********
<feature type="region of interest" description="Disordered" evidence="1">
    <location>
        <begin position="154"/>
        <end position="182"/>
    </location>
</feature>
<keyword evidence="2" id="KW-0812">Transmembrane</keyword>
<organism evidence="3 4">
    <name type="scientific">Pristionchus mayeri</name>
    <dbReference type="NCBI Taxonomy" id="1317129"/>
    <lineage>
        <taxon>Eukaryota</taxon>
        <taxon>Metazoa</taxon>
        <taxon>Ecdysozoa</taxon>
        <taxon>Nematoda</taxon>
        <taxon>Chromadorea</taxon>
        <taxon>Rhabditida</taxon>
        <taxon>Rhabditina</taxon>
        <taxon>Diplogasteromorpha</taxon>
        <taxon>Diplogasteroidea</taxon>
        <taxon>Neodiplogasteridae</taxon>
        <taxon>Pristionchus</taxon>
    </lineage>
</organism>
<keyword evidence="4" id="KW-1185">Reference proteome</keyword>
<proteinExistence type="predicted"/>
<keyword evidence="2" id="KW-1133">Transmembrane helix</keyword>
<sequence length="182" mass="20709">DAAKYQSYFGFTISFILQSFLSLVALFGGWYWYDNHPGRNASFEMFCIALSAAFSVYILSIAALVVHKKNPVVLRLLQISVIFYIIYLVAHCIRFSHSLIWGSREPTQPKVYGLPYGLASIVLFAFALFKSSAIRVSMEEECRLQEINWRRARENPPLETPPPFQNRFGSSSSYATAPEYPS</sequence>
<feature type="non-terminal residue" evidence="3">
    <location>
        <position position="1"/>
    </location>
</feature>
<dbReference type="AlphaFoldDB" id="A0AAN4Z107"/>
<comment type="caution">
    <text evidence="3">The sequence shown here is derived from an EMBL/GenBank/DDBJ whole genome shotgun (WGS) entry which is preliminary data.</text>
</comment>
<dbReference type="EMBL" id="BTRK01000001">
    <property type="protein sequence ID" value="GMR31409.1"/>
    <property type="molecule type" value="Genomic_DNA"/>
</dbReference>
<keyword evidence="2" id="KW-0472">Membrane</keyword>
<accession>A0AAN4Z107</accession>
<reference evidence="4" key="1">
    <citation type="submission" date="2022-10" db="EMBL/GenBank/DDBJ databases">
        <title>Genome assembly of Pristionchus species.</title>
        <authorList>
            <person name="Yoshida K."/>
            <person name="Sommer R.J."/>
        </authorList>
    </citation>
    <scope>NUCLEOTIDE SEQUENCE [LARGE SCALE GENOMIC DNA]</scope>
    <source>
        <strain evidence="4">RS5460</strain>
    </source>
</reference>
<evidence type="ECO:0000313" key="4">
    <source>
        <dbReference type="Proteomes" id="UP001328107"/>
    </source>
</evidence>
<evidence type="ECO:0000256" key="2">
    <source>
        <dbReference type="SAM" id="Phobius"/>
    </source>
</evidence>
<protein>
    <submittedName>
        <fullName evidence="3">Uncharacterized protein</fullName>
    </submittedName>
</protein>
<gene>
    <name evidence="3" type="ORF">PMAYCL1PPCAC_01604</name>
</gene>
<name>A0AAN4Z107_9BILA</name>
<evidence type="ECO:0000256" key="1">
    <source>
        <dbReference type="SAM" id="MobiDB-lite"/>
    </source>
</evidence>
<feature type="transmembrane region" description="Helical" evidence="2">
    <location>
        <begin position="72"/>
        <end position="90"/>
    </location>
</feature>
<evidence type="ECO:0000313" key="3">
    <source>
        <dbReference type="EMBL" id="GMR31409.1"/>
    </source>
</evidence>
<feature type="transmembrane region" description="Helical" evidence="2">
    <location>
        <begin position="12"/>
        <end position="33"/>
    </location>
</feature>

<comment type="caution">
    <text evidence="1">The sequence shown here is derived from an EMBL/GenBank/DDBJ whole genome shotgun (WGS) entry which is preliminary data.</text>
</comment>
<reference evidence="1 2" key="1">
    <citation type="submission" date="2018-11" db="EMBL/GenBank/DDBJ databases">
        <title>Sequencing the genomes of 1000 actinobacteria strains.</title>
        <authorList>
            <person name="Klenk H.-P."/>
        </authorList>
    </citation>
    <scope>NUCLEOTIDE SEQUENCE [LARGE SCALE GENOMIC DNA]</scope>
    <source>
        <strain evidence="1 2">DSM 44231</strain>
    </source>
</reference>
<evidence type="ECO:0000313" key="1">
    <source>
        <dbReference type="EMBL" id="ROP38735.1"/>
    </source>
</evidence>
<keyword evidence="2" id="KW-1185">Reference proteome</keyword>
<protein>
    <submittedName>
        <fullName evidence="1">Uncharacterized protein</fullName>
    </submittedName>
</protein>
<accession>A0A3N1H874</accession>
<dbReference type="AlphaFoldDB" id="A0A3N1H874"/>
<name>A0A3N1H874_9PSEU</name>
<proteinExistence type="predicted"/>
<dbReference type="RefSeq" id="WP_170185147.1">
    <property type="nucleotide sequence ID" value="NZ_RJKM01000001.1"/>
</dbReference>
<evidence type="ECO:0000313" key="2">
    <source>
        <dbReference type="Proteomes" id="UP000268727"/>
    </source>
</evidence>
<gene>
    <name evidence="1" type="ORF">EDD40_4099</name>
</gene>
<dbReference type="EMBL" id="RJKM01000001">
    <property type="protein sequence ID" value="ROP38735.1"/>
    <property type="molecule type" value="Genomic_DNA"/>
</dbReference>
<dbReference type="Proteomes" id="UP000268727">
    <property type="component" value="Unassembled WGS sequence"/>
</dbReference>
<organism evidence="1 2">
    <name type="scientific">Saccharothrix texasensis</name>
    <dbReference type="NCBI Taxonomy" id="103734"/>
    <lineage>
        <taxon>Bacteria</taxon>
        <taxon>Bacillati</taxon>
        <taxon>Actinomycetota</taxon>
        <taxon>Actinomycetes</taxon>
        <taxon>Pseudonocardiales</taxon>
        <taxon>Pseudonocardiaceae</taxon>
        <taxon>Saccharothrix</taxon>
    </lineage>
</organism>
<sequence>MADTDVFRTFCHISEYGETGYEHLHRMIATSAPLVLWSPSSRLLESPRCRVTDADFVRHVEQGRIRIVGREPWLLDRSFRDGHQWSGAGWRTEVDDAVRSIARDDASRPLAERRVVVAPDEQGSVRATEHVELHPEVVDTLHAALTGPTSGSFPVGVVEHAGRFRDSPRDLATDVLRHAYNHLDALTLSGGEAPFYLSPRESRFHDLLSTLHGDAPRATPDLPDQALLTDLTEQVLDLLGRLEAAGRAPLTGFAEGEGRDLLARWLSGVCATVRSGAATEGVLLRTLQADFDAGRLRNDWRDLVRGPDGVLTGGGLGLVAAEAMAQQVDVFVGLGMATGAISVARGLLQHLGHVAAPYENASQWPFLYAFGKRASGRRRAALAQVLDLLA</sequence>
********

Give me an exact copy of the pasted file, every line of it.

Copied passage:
<feature type="region of interest" description="Disordered" evidence="1">
    <location>
        <begin position="154"/>
        <end position="182"/>
    </location>
</feature>
<keyword evidence="2" id="KW-0812">Transmembrane</keyword>
<organism evidence="3 4">
    <name type="scientific">Pristionchus mayeri</name>
    <dbReference type="NCBI Taxonomy" id="1317129"/>
    <lineage>
        <taxon>Eukaryota</taxon>
        <taxon>Metazoa</taxon>
        <taxon>Ecdysozoa</taxon>
        <taxon>Nematoda</taxon>
        <taxon>Chromadorea</taxon>
        <taxon>Rhabditida</taxon>
        <taxon>Rhabditina</taxon>
        <taxon>Diplogasteromorpha</taxon>
        <taxon>Diplogasteroidea</taxon>
        <taxon>Neodiplogasteridae</taxon>
        <taxon>Pristionchus</taxon>
    </lineage>
</organism>
<keyword evidence="4" id="KW-1185">Reference proteome</keyword>
<proteinExistence type="predicted"/>
<keyword evidence="2" id="KW-1133">Transmembrane helix</keyword>
<sequence length="182" mass="20709">DAAKYQSYFGFTISFILQSFLSLVALFGGWYWYDNHPGRNASFEMFCIALSAAFSVYILSIAALVVHKKNPVVLRLLQISVIFYIIYLVAHCIRFSHSLIWGSREPTQPKVYGLPYGLASIVLFAFALFKSSAIRVSMEEECRLQEINWRRARENPPLETPPPFQNRFGSSSSYATAPEYPS</sequence>
<feature type="non-terminal residue" evidence="3">
    <location>
        <position position="1"/>
    </location>
</feature>
<dbReference type="AlphaFoldDB" id="A0AAN4Z107"/>
<comment type="caution">
    <text evidence="3">The sequence shown here is derived from an EMBL/GenBank/DDBJ whole genome shotgun (WGS) entry which is preliminary data.</text>
</comment>
<dbReference type="EMBL" id="BTRK01000001">
    <property type="protein sequence ID" value="GMR31409.1"/>
    <property type="molecule type" value="Genomic_DNA"/>
</dbReference>
<keyword evidence="2" id="KW-0472">Membrane</keyword>
<accession>A0AAN4Z107</accession>
<reference evidence="4" key="1">
    <citation type="submission" date="2022-10" db="EMBL/GenBank/DDBJ databases">
        <title>Genome assembly of Pristionchus species.</title>
        <authorList>
            <person name="Yoshida K."/>
            <person name="Sommer R.J."/>
        </authorList>
    </citation>
    <scope>NUCLEOTIDE SEQUENCE [LARGE SCALE GENOMIC DNA]</scope>
    <source>
        <strain evidence="4">RS5460</strain>
    </source>
</reference>
<evidence type="ECO:0000313" key="4">
    <source>
        <dbReference type="Proteomes" id="UP001328107"/>
    </source>
</evidence>
<evidence type="ECO:0000256" key="2">
    <source>
        <dbReference type="SAM" id="Phobius"/>
    </source>
</evidence>
<protein>
    <submittedName>
        <fullName evidence="3">Uncharacterized protein</fullName>
    </submittedName>
</protein>
<gene>
    <name evidence="3" type="ORF">PMAYCL1PPCAC_01604</name>
</gene>
<name>A0AAN4Z107_9BILA</name>
<evidence type="ECO:0000256" key="1">
    <source>
        <dbReference type="SAM" id="MobiDB-lite"/>
    </source>
</evidence>
<feature type="transmembrane region" description="Helical" evidence="2">
    <location>
        <begin position="72"/>
        <end position="90"/>
    </location>
</feature>
<evidence type="ECO:0000313" key="3">
    <source>
        <dbReference type="EMBL" id="GMR31409.1"/>
    </source>
</evidence>
<feature type="transmembrane region" description="Helical" evidence="2">
    <location>
        <begin position="12"/>
        <end position="33"/>
    </location>
</feature>

<comment type="caution">
    <text evidence="1">The sequence shown here is derived from an EMBL/GenBank/DDBJ whole genome shotgun (WGS) entry which is preliminary data.</text>
</comment>
<reference evidence="1 2" key="1">
    <citation type="submission" date="2018-11" db="EMBL/GenBank/DDBJ databases">
        <title>Sequencing the genomes of 1000 actinobacteria strains.</title>
        <authorList>
            <person name="Klenk H.-P."/>
        </authorList>
    </citation>
    <scope>NUCLEOTIDE SEQUENCE [LARGE SCALE GENOMIC DNA]</scope>
    <source>
        <strain evidence="1 2">DSM 44231</strain>
    </source>
</reference>
<evidence type="ECO:0000313" key="1">
    <source>
        <dbReference type="EMBL" id="ROP38735.1"/>
    </source>
</evidence>
<keyword evidence="2" id="KW-1185">Reference proteome</keyword>
<protein>
    <submittedName>
        <fullName evidence="1">Uncharacterized protein</fullName>
    </submittedName>
</protein>
<accession>A0A3N1H874</accession>
<dbReference type="AlphaFoldDB" id="A0A3N1H874"/>
<name>A0A3N1H874_9PSEU</name>
<proteinExistence type="predicted"/>
<dbReference type="RefSeq" id="WP_170185147.1">
    <property type="nucleotide sequence ID" value="NZ_RJKM01000001.1"/>
</dbReference>
<evidence type="ECO:0000313" key="2">
    <source>
        <dbReference type="Proteomes" id="UP000268727"/>
    </source>
</evidence>
<gene>
    <name evidence="1" type="ORF">EDD40_4099</name>
</gene>
<dbReference type="EMBL" id="RJKM01000001">
    <property type="protein sequence ID" value="ROP38735.1"/>
    <property type="molecule type" value="Genomic_DNA"/>
</dbReference>
<dbReference type="Proteomes" id="UP000268727">
    <property type="component" value="Unassembled WGS sequence"/>
</dbReference>
<organism evidence="1 2">
    <name type="scientific">Saccharothrix texasensis</name>
    <dbReference type="NCBI Taxonomy" id="103734"/>
    <lineage>
        <taxon>Bacteria</taxon>
        <taxon>Bacillati</taxon>
        <taxon>Actinomycetota</taxon>
        <taxon>Actinomycetes</taxon>
        <taxon>Pseudonocardiales</taxon>
        <taxon>Pseudonocardiaceae</taxon>
        <taxon>Saccharothrix</taxon>
    </lineage>
</organism>
<sequence>MADTDVFRTFCHISEYGETGYEHLHRMIATSAPLVLWSPSSRLLESPRCRVTDADFVRHVEQGRIRIVGREPWLLDRSFRDGHQWSGAGWRTEVDDAVRSIARDDASRPLAERRVVVAPDEQGSVRATEHVELHPEVVDTLHAALTGPTSGSFPVGVVEHAGRFRDSPRDLATDVLRHAYNHLDALTLSGGEAPFYLSPRESRFHDLLSTLHGDAPRATPDLPDQALLTDLTEQVLDLLGRLEAAGRAPLTGFAEGEGRDLLARWLSGVCATVRSGAATEGVLLRTLQADFDAGRLRNDWRDLVRGPDGVLTGGGLGLVAAEAMAQQVDVFVGLGMATGAISVARGLLQHLGHVAAPYENASQWPFLYAFGKRASGRRRAALAQVLDLLA</sequence>